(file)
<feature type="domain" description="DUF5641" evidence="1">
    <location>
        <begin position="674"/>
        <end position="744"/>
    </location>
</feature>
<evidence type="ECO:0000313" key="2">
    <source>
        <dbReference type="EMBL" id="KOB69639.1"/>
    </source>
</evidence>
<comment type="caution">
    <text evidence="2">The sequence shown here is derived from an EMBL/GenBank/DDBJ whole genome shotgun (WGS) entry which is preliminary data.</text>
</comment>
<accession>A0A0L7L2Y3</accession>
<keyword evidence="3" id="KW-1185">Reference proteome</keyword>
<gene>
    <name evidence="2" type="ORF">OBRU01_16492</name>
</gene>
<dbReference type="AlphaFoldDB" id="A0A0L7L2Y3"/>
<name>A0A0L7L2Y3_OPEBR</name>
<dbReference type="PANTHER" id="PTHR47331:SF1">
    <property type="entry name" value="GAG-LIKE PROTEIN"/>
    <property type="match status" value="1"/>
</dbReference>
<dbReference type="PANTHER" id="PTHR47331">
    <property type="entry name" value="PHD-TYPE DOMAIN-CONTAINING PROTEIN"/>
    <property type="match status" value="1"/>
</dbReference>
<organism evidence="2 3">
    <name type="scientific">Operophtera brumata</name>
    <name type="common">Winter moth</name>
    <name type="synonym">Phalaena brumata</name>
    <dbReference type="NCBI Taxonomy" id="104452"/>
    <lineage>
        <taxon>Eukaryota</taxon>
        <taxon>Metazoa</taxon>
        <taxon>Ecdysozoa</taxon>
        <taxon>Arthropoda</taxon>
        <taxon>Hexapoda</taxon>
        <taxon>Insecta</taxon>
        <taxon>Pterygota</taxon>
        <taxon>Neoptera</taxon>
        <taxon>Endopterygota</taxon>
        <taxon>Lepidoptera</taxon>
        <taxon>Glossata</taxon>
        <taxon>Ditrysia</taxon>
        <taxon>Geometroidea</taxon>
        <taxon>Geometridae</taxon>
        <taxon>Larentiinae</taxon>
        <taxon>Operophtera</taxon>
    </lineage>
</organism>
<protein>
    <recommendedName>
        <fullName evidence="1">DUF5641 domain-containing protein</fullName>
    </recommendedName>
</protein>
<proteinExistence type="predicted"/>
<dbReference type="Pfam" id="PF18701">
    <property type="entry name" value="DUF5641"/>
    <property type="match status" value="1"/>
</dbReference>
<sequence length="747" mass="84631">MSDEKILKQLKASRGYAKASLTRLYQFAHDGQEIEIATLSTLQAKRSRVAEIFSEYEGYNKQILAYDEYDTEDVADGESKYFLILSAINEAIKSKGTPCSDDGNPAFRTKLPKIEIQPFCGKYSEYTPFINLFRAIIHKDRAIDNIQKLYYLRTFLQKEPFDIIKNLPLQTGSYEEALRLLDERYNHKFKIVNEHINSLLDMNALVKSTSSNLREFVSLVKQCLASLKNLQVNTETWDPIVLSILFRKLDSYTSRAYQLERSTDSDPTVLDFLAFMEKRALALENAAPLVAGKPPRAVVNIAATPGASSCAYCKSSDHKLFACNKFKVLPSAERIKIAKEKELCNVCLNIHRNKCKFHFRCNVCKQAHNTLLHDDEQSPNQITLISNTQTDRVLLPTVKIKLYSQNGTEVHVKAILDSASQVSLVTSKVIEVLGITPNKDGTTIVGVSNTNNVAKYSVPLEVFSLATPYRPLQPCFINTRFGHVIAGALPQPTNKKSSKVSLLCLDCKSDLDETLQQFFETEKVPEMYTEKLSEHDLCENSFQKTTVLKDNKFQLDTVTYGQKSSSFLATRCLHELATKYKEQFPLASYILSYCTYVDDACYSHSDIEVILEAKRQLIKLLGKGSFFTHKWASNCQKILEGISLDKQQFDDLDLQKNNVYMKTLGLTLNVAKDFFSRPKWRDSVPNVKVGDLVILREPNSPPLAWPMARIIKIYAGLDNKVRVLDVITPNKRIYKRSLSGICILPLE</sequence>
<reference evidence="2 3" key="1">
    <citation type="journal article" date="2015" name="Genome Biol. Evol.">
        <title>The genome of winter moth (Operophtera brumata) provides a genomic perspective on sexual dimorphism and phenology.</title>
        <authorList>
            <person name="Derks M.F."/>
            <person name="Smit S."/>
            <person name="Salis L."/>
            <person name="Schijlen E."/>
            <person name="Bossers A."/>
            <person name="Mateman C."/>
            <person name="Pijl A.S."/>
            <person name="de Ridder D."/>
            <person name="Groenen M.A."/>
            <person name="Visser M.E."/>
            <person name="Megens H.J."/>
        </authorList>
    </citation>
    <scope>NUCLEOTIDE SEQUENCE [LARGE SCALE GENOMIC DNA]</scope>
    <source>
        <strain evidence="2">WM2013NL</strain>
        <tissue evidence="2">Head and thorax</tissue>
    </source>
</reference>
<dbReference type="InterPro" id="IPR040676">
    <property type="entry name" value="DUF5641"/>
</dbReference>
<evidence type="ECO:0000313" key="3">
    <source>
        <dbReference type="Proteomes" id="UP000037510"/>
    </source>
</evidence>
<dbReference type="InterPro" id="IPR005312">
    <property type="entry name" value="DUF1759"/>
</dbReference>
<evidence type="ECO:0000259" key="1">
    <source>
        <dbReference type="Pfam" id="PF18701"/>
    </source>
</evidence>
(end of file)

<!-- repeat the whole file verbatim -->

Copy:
<feature type="domain" description="DUF5641" evidence="1">
    <location>
        <begin position="674"/>
        <end position="744"/>
    </location>
</feature>
<evidence type="ECO:0000313" key="2">
    <source>
        <dbReference type="EMBL" id="KOB69639.1"/>
    </source>
</evidence>
<comment type="caution">
    <text evidence="2">The sequence shown here is derived from an EMBL/GenBank/DDBJ whole genome shotgun (WGS) entry which is preliminary data.</text>
</comment>
<accession>A0A0L7L2Y3</accession>
<keyword evidence="3" id="KW-1185">Reference proteome</keyword>
<gene>
    <name evidence="2" type="ORF">OBRU01_16492</name>
</gene>
<dbReference type="AlphaFoldDB" id="A0A0L7L2Y3"/>
<name>A0A0L7L2Y3_OPEBR</name>
<dbReference type="PANTHER" id="PTHR47331:SF1">
    <property type="entry name" value="GAG-LIKE PROTEIN"/>
    <property type="match status" value="1"/>
</dbReference>
<dbReference type="PANTHER" id="PTHR47331">
    <property type="entry name" value="PHD-TYPE DOMAIN-CONTAINING PROTEIN"/>
    <property type="match status" value="1"/>
</dbReference>
<organism evidence="2 3">
    <name type="scientific">Operophtera brumata</name>
    <name type="common">Winter moth</name>
    <name type="synonym">Phalaena brumata</name>
    <dbReference type="NCBI Taxonomy" id="104452"/>
    <lineage>
        <taxon>Eukaryota</taxon>
        <taxon>Metazoa</taxon>
        <taxon>Ecdysozoa</taxon>
        <taxon>Arthropoda</taxon>
        <taxon>Hexapoda</taxon>
        <taxon>Insecta</taxon>
        <taxon>Pterygota</taxon>
        <taxon>Neoptera</taxon>
        <taxon>Endopterygota</taxon>
        <taxon>Lepidoptera</taxon>
        <taxon>Glossata</taxon>
        <taxon>Ditrysia</taxon>
        <taxon>Geometroidea</taxon>
        <taxon>Geometridae</taxon>
        <taxon>Larentiinae</taxon>
        <taxon>Operophtera</taxon>
    </lineage>
</organism>
<protein>
    <recommendedName>
        <fullName evidence="1">DUF5641 domain-containing protein</fullName>
    </recommendedName>
</protein>
<proteinExistence type="predicted"/>
<dbReference type="Pfam" id="PF18701">
    <property type="entry name" value="DUF5641"/>
    <property type="match status" value="1"/>
</dbReference>
<sequence length="747" mass="84631">MSDEKILKQLKASRGYAKASLTRLYQFAHDGQEIEIATLSTLQAKRSRVAEIFSEYEGYNKQILAYDEYDTEDVADGESKYFLILSAINEAIKSKGTPCSDDGNPAFRTKLPKIEIQPFCGKYSEYTPFINLFRAIIHKDRAIDNIQKLYYLRTFLQKEPFDIIKNLPLQTGSYEEALRLLDERYNHKFKIVNEHINSLLDMNALVKSTSSNLREFVSLVKQCLASLKNLQVNTETWDPIVLSILFRKLDSYTSRAYQLERSTDSDPTVLDFLAFMEKRALALENAAPLVAGKPPRAVVNIAATPGASSCAYCKSSDHKLFACNKFKVLPSAERIKIAKEKELCNVCLNIHRNKCKFHFRCNVCKQAHNTLLHDDEQSPNQITLISNTQTDRVLLPTVKIKLYSQNGTEVHVKAILDSASQVSLVTSKVIEVLGITPNKDGTTIVGVSNTNNVAKYSVPLEVFSLATPYRPLQPCFINTRFGHVIAGALPQPTNKKSSKVSLLCLDCKSDLDETLQQFFETEKVPEMYTEKLSEHDLCENSFQKTTVLKDNKFQLDTVTYGQKSSSFLATRCLHELATKYKEQFPLASYILSYCTYVDDACYSHSDIEVILEAKRQLIKLLGKGSFFTHKWASNCQKILEGISLDKQQFDDLDLQKNNVYMKTLGLTLNVAKDFFSRPKWRDSVPNVKVGDLVILREPNSPPLAWPMARIIKIYAGLDNKVRVLDVITPNKRIYKRSLSGICILPLE</sequence>
<reference evidence="2 3" key="1">
    <citation type="journal article" date="2015" name="Genome Biol. Evol.">
        <title>The genome of winter moth (Operophtera brumata) provides a genomic perspective on sexual dimorphism and phenology.</title>
        <authorList>
            <person name="Derks M.F."/>
            <person name="Smit S."/>
            <person name="Salis L."/>
            <person name="Schijlen E."/>
            <person name="Bossers A."/>
            <person name="Mateman C."/>
            <person name="Pijl A.S."/>
            <person name="de Ridder D."/>
            <person name="Groenen M.A."/>
            <person name="Visser M.E."/>
            <person name="Megens H.J."/>
        </authorList>
    </citation>
    <scope>NUCLEOTIDE SEQUENCE [LARGE SCALE GENOMIC DNA]</scope>
    <source>
        <strain evidence="2">WM2013NL</strain>
        <tissue evidence="2">Head and thorax</tissue>
    </source>
</reference>
<dbReference type="InterPro" id="IPR040676">
    <property type="entry name" value="DUF5641"/>
</dbReference>
<evidence type="ECO:0000313" key="3">
    <source>
        <dbReference type="Proteomes" id="UP000037510"/>
    </source>
</evidence>
<dbReference type="InterPro" id="IPR005312">
    <property type="entry name" value="DUF1759"/>
</dbReference>
<evidence type="ECO:0000259" key="1">
    <source>
        <dbReference type="Pfam" id="PF18701"/>
    </source>
</evidence>